Headroom?


Nikki Thedog
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Joined: 12/29/07
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Nikki Thedog
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Joined: 12/29/07
Posts: 86
05/06/2016 12:25 am
Does someone have a non-over-the-top-technical definition of headroom? I see it A LOT when reading articles etc., on amps but not really sure what the heck it is. Takers??? Dale
# 1
maggior
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maggior
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05/06/2016 2:04 am
Headroom means having good dynamic range. You can play a 10 or 20 watt amp and it will sound loud. But as you really dig in, you find it just loud...you can't get past that loudness. Headroom means you can be as loud as you need to be and still have some reserved power for those fleeting moments where it is REALLY loud.

Think of music with a very wide dynamic range...a symphony orchestra. There can be some VERY soft parts and some VERY loud parts. An amplification system that can replicate this well would have to have a lot of headroom to be able to play the softer parts at a pleasing and satisfactory level and still have the reserve power to deliver the very loud parts without clipping and creating lots of distortion.
# 2
ChristopherSchlegel
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Joined: 08/09/05
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ChristopherSchlegel
Guitar Tricks Instructor
Joined: 08/09/05
Posts: 8,348
05/06/2016 2:10 am
Originally Posted by: 69devilleDoes someone have a non-over-the-top-technical definition of headroom? I see it A LOT when reading articles etc., on amps but not really sure what the heck it is. Takers??? Dale

In the most basic possible terms:

Turn your amp on 10, turn your guitar on 10. You now have ZERO headroom. You have no more "room" to turn your equipment up any louder.

Turn your amp on 5. You now have headroom from 6-10 on your amp.

Turn your guitar on 8. You now have headroom from 9-10 on your guitar.

In more technical terms it can relate to how much a piece of audio gear can be turned up within safety limits, or before damage or distortion sets in.

Typically having headroom available is good for clean signals like a stereo for reproducing music, or a PA for vocals or cleanly & precisely re-amplifying a signal or miked amps or instruments. This means that you have plenty of power in the system. You don't need to turn it up all the way in order to get the volume you need. You don't have to strain the system. And there's a little left in the tank if you do need to turn it up a bit.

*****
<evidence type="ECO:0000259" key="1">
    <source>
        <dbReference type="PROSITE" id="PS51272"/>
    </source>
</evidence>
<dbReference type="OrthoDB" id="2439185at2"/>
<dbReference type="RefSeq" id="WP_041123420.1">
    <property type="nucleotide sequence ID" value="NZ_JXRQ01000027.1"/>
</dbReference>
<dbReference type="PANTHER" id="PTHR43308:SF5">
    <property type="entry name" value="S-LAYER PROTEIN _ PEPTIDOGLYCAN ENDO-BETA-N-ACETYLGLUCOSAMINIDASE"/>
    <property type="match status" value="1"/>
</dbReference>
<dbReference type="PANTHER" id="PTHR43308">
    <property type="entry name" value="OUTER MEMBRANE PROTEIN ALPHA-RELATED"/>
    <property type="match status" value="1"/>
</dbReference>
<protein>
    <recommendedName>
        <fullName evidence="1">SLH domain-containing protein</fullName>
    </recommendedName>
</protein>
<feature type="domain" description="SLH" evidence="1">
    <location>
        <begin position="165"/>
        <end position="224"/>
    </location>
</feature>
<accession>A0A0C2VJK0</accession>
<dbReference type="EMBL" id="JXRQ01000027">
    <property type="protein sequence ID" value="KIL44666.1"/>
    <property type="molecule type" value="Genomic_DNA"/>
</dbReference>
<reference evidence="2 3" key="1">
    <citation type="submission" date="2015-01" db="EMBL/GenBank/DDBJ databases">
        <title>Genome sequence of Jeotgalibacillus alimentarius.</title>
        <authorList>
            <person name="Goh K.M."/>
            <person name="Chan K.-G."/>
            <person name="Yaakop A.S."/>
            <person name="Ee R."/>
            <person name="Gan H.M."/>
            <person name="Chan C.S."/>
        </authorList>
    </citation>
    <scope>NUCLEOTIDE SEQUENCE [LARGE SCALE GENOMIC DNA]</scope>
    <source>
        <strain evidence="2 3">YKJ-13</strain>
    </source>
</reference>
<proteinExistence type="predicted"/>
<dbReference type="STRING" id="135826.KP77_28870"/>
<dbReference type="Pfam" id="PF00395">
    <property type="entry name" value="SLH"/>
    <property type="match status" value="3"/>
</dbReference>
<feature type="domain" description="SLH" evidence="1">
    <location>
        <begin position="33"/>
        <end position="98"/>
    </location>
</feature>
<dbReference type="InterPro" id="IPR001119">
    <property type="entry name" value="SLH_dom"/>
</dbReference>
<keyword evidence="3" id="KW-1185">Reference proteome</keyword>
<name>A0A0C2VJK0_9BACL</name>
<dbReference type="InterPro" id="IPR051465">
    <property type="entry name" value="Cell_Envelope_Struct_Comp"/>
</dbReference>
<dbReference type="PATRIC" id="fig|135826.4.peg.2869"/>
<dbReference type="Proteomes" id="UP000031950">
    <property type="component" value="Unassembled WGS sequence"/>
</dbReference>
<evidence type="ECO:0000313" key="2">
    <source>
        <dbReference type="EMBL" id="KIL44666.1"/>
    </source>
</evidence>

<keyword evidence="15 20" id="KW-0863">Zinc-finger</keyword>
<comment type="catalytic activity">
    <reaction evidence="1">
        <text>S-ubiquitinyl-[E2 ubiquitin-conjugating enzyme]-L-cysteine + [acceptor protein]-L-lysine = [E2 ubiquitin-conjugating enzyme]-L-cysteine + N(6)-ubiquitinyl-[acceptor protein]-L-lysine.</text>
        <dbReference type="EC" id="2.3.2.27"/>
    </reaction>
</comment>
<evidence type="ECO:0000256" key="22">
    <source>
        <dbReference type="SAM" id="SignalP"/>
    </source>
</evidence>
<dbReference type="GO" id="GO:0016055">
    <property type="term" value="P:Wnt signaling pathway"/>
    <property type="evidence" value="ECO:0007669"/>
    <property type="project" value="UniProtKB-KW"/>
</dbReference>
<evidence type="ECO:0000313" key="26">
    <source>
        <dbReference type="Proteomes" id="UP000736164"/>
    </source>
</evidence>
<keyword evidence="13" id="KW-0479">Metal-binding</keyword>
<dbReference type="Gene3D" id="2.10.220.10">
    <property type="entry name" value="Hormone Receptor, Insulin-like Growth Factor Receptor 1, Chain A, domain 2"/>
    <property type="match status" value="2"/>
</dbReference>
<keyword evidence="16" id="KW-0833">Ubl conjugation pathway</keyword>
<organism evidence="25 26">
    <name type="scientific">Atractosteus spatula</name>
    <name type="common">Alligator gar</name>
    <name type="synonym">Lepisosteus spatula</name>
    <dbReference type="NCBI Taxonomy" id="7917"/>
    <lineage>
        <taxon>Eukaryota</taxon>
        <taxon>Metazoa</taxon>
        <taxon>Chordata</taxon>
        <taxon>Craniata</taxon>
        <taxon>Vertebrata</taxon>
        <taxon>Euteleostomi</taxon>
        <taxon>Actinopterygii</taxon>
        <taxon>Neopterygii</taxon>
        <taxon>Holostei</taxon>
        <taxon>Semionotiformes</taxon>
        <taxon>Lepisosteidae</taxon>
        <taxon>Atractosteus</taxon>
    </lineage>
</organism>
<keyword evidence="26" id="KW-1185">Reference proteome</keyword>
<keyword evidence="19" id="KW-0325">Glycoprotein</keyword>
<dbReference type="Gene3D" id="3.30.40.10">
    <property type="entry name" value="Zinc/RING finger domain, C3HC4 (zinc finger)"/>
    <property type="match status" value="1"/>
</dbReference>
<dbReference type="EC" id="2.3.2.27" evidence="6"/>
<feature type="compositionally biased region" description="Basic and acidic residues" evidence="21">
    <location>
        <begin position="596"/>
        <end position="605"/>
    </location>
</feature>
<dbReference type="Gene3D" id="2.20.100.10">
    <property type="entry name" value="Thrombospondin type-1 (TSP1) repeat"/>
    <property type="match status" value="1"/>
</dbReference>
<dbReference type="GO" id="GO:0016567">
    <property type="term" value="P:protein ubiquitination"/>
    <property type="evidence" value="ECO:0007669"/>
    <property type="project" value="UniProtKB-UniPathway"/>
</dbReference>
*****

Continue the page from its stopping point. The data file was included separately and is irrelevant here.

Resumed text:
Conversely, often electric guitarists do not want or need as much headroom in their amps, because they desire the sound of the amp cranked to 10 or close to it. :) However, it's always a good idea to know you have a little headroom available in your guitar. So, you can turn it up to 10 on the solo or loudest part of the song. But turn it down to 5 to 9 while the singer is singing or for the quieter parts of the song.

The wiki entry might be helpful.

https://en.wikipedia.org/wiki/Headroom_(audio_signal_processing)

Hope that helps!
Christopher Schlegel
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# 3
bob99
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bob99
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05/08/2016 1:02 pm
"headroom" is also frequently discussed as the amount volume available without getting distortion - "clean headroom"

You can think of "clean headroom" in the exact same way as your home stereo.
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Nikki Thedog
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Nikki Thedog
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05/09/2016 9:12 pm
Thanks, think I have a pretty good grasp on it now...
# 5

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